Mother's Day. Tomorrow, the second Sunday in May, has been set aside as "Mother's Day." We believe it was Col. Roosevelt who suggested the day and its purpose. Mother's Day, one might imagine, was a peculiarly Alaskan observation, for in no other land over which the Stars and Stripes wave, have there been more men who have severed all ties with those left behind. Not, perhaps, that our men are different that those of other localities, but rather, that conditions in the earlier days were such that correspondence was either very difficult if not impossible. Of mail service, there was often none or else it was bad or indifferent. The hardy prospector went into the unknown depths of a new country, out of the beaten paths. Successes were not as frequently marked as failures, with the inevitable result that home, fireside, mother and family were laid aside as of the past. Years rolled on and then came a fear to write lest we learn that mother had gone missing with the missing son's name on her lips. Yes, Mothers' day should be a grand day for Alaskans. On that day, all of us who are still blessed with mother's presence on earth, should devote a portion of the day to telling mother those things she likes best to hear. We should be able to say to her that though our material successes have been few, yet we stand upright among men. That as we rest under the star light or are delving in the bowels of the earth our thoughts often recur to her and to home and the loved ones. Such a letter, we owe to her to write. To ourselves we owe much more. It is for us to remember her sacrifices in our behalf; the wealth of love she lavished upon us; the ends to which she would have gone for our well being. There is nothing on earth so pure, unselfish and self-sacrificing as mother love; nothing so infinite that one human can give another. Let us, then, on the morrow, make amends for our past silence, and write to mother the outpouring of our hearts and thank God that He, in His infinite mercy, has permitted mother to remain until her long and last wish had been attained-- she had heard from her long lost boy.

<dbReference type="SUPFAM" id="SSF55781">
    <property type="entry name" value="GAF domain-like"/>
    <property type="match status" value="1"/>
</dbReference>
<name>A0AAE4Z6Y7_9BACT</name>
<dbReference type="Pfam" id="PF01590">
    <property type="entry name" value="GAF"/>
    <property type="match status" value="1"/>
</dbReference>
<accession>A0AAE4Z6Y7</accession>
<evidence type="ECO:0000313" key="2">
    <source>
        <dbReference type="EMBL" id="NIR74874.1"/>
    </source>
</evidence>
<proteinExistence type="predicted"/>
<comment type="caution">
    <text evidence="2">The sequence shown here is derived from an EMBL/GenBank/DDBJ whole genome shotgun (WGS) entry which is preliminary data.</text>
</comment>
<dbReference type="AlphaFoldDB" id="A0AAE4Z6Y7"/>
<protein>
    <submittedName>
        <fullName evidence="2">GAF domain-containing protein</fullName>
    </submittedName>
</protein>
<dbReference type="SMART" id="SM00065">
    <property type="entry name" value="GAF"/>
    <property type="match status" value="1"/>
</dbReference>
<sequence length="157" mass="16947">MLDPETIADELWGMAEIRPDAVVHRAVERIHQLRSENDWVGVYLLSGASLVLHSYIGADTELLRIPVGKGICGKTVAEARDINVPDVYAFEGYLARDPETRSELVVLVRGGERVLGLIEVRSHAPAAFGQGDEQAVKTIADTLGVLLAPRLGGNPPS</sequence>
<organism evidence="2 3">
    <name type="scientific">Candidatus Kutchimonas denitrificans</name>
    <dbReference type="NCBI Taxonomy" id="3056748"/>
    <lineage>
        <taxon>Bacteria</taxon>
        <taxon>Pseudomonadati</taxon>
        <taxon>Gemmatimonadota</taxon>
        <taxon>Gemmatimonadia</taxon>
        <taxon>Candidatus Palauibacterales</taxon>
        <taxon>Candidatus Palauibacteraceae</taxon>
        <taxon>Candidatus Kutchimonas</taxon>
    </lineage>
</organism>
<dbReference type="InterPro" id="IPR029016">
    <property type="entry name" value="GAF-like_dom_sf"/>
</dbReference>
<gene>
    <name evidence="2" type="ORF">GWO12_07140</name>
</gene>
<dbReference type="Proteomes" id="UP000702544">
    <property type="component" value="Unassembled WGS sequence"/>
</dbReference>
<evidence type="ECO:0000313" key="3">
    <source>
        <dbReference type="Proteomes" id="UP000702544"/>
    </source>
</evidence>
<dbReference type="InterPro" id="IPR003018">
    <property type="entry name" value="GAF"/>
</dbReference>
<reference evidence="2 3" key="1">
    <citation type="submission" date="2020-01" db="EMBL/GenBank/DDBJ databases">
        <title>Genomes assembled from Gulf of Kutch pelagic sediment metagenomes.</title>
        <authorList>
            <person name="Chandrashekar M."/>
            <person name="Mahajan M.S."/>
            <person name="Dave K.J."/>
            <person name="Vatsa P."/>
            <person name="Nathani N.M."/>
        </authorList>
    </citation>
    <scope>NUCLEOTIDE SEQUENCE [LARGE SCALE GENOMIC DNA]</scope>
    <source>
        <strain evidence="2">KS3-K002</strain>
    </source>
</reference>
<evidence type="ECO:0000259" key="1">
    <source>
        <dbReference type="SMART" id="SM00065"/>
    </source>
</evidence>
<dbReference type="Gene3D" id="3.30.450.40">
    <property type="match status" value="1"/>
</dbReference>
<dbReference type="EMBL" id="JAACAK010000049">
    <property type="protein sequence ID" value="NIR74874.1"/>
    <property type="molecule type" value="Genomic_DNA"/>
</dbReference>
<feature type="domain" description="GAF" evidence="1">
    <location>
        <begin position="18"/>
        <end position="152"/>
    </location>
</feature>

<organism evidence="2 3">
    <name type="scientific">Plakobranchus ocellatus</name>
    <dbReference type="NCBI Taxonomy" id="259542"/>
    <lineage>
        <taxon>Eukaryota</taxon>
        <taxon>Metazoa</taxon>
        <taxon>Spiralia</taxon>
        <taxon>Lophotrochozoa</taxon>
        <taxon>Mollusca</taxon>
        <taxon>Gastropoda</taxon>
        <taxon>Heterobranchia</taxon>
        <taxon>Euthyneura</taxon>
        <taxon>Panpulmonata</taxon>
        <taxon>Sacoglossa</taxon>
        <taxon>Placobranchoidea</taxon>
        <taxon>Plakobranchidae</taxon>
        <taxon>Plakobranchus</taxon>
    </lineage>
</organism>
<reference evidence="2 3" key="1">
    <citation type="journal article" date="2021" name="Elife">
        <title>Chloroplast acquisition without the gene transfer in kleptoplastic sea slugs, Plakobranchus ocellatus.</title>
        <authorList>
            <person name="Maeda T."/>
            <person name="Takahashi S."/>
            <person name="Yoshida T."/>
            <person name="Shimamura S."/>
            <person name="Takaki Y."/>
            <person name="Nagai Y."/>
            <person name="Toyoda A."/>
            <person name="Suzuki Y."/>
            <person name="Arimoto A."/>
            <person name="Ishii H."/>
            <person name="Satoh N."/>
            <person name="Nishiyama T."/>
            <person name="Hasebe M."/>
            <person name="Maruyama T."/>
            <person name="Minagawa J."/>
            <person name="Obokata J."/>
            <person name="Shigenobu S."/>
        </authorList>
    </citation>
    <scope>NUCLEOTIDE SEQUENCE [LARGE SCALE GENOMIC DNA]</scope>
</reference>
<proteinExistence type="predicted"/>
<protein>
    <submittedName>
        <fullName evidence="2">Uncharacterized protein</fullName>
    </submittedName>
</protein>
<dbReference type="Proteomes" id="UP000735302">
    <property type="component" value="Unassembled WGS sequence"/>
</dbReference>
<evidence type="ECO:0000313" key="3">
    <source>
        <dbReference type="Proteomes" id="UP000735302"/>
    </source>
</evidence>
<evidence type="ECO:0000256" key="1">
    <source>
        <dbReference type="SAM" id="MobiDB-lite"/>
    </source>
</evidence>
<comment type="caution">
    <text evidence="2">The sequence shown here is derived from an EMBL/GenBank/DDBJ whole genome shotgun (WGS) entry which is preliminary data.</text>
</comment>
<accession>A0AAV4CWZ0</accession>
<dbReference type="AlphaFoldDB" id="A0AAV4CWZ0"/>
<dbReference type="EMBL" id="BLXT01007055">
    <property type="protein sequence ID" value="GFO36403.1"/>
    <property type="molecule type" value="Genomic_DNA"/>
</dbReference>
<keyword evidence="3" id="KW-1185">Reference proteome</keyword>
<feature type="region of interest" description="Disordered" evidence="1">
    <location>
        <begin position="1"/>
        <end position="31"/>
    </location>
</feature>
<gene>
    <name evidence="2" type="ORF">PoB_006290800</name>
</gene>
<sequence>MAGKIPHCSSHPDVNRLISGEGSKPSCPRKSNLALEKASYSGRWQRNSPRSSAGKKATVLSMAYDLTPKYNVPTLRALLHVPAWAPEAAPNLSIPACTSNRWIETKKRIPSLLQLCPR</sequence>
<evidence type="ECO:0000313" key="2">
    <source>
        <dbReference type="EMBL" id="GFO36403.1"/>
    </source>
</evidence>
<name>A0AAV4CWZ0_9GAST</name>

Image credit: Valdez daily prospector. (Valdez, Alaska), 11 May 1912. Chronicling America: Historic American Newspapers. Lib. of Congress. <https://chroniclingamerica.loc.gov/lccn/sn98060264/1912-05-11/ed-1/seq-2/>

Mother's Day is Observed: "Mother's Day" was observed by the school children of Chatanika on Friday with appropriate ceremonies, according to word received in Fairbanks from the creek city. There were exercises at the school house participated in by practically all of the children, and attended by a large number of the grown-ups.

Image credit: The Alaska citizen. (Fairbanks, Alaska), 14 May 1917. Chronicling America: Historic American Newspapers. Lib. of Congress. <https://chroniclingamerica.loc.gov/lccn/sn96060002/1917-05-14/ed-1/seq-1/>